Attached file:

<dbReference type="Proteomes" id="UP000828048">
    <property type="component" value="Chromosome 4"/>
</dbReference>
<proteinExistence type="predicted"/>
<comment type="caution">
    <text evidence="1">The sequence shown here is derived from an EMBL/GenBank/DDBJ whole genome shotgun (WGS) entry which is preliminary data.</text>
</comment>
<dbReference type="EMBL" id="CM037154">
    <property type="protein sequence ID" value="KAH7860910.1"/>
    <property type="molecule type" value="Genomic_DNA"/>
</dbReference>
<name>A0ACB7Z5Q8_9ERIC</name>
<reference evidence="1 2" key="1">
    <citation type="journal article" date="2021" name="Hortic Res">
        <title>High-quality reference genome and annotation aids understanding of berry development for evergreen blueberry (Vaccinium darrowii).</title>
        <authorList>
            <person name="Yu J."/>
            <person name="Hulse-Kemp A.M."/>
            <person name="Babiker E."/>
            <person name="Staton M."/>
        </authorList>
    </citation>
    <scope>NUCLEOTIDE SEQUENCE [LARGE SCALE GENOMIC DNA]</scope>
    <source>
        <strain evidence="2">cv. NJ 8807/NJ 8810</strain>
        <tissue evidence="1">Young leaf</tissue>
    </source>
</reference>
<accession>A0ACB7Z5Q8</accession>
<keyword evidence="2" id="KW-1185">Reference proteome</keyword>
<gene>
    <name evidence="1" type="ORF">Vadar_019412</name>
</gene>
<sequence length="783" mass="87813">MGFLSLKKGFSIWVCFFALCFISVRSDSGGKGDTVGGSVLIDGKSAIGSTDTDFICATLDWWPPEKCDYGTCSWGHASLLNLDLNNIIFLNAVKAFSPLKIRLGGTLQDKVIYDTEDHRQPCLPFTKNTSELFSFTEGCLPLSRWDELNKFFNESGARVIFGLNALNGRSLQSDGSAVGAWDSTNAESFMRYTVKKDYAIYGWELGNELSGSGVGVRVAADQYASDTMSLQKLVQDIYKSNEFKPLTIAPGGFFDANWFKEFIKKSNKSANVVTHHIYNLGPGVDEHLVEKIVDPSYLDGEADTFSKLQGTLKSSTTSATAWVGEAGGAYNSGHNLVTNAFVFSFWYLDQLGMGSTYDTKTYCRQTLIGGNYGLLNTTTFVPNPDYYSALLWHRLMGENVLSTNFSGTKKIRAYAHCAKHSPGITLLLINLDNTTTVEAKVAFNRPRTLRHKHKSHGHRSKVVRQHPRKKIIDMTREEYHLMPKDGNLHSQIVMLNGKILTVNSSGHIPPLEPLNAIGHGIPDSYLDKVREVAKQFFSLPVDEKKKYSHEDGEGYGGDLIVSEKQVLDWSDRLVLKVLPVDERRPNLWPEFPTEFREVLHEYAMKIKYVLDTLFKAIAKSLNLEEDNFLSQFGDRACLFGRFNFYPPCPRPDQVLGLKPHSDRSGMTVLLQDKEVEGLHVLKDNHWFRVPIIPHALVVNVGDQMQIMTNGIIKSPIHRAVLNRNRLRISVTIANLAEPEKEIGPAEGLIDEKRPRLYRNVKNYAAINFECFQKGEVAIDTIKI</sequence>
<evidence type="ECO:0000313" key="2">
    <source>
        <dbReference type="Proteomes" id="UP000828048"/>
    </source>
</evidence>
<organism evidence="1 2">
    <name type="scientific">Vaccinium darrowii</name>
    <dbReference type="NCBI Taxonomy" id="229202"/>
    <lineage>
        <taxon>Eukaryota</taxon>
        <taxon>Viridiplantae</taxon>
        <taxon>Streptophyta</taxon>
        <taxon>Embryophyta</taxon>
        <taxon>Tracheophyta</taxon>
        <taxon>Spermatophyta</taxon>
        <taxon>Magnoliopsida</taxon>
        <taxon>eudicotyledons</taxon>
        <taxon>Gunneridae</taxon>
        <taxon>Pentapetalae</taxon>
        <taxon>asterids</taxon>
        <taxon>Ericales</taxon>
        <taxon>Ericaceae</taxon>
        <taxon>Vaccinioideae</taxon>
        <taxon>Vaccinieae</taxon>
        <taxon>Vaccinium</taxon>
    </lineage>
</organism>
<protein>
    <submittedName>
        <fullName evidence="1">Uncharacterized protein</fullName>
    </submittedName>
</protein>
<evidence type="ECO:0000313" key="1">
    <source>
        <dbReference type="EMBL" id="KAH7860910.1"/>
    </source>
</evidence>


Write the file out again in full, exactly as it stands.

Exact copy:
<dbReference type="Proteomes" id="UP000828048">
    <property type="component" value="Chromosome 4"/>
</dbReference>
<proteinExistence type="predicted"/>
<comment type="caution">
    <text evidence="1">The sequence shown here is derived from an EMBL/GenBank/DDBJ whole genome shotgun (WGS) entry which is preliminary data.</text>
</comment>
<dbReference type="EMBL" id="CM037154">
    <property type="protein sequence ID" value="KAH7860910.1"/>
    <property type="molecule type" value="Genomic_DNA"/>
</dbReference>
<name>A0ACB7Z5Q8_9ERIC</name>
<reference evidence="1 2" key="1">
    <citation type="journal article" date="2021" name="Hortic Res">
        <title>High-quality reference genome and annotation aids understanding of berry development for evergreen blueberry (Vaccinium darrowii).</title>
        <authorList>
            <person name="Yu J."/>
            <person name="Hulse-Kemp A.M."/>
            <person name="Babiker E."/>
            <person name="Staton M."/>
        </authorList>
    </citation>
    <scope>NUCLEOTIDE SEQUENCE [LARGE SCALE GENOMIC DNA]</scope>
    <source>
        <strain evidence="2">cv. NJ 8807/NJ 8810</strain>
        <tissue evidence="1">Young leaf</tissue>
    </source>
</reference>
<accession>A0ACB7Z5Q8</accession>
<keyword evidence="2" id="KW-1185">Reference proteome</keyword>
<gene>
    <name evidence="1" type="ORF">Vadar_019412</name>
</gene>
<sequence length="783" mass="87813">MGFLSLKKGFSIWVCFFALCFISVRSDSGGKGDTVGGSVLIDGKSAIGSTDTDFICATLDWWPPEKCDYGTCSWGHASLLNLDLNNIIFLNAVKAFSPLKIRLGGTLQDKVIYDTEDHRQPCLPFTKNTSELFSFTEGCLPLSRWDELNKFFNESGARVIFGLNALNGRSLQSDGSAVGAWDSTNAESFMRYTVKKDYAIYGWELGNELSGSGVGVRVAADQYASDTMSLQKLVQDIYKSNEFKPLTIAPGGFFDANWFKEFIKKSNKSANVVTHHIYNLGPGVDEHLVEKIVDPSYLDGEADTFSKLQGTLKSSTTSATAWVGEAGGAYNSGHNLVTNAFVFSFWYLDQLGMGSTYDTKTYCRQTLIGGNYGLLNTTTFVPNPDYYSALLWHRLMGENVLSTNFSGTKKIRAYAHCAKHSPGITLLLINLDNTTTVEAKVAFNRPRTLRHKHKSHGHRSKVVRQHPRKKIIDMTREEYHLMPKDGNLHSQIVMLNGKILTVNSSGHIPPLEPLNAIGHGIPDSYLDKVREVAKQFFSLPVDEKKKYSHEDGEGYGGDLIVSEKQVLDWSDRLVLKVLPVDERRPNLWPEFPTEFREVLHEYAMKIKYVLDTLFKAIAKSLNLEEDNFLSQFGDRACLFGRFNFYPPCPRPDQVLGLKPHSDRSGMTVLLQDKEVEGLHVLKDNHWFRVPIIPHALVVNVGDQMQIMTNGIIKSPIHRAVLNRNRLRISVTIANLAEPEKEIGPAEGLIDEKRPRLYRNVKNYAAINFECFQKGEVAIDTIKI</sequence>
<evidence type="ECO:0000313" key="2">
    <source>
        <dbReference type="Proteomes" id="UP000828048"/>
    </source>
</evidence>
<organism evidence="1 2">
    <name type="scientific">Vaccinium darrowii</name>
    <dbReference type="NCBI Taxonomy" id="229202"/>
    <lineage>
        <taxon>Eukaryota</taxon>
        <taxon>Viridiplantae</taxon>
        <taxon>Streptophyta</taxon>
        <taxon>Embryophyta</taxon>
        <taxon>Tracheophyta</taxon>
        <taxon>Spermatophyta</taxon>
        <taxon>Magnoliopsida</taxon>
        <taxon>eudicotyledons</taxon>
        <taxon>Gunneridae</taxon>
        <taxon>Pentapetalae</taxon>
        <taxon>asterids</taxon>
        <taxon>Ericales</taxon>
        <taxon>Ericaceae</taxon>
        <taxon>Vaccinioideae</taxon>
        <taxon>Vaccinieae</taxon>
        <taxon>Vaccinium</taxon>
    </lineage>
</organism>
<protein>
    <submittedName>
        <fullName evidence="1">Uncharacterized protein</fullName>
    </submittedName>
</protein>
<evidence type="ECO:0000313" key="1">
    <source>
        <dbReference type="EMBL" id="KAH7860910.1"/>
    </source>
</evidence>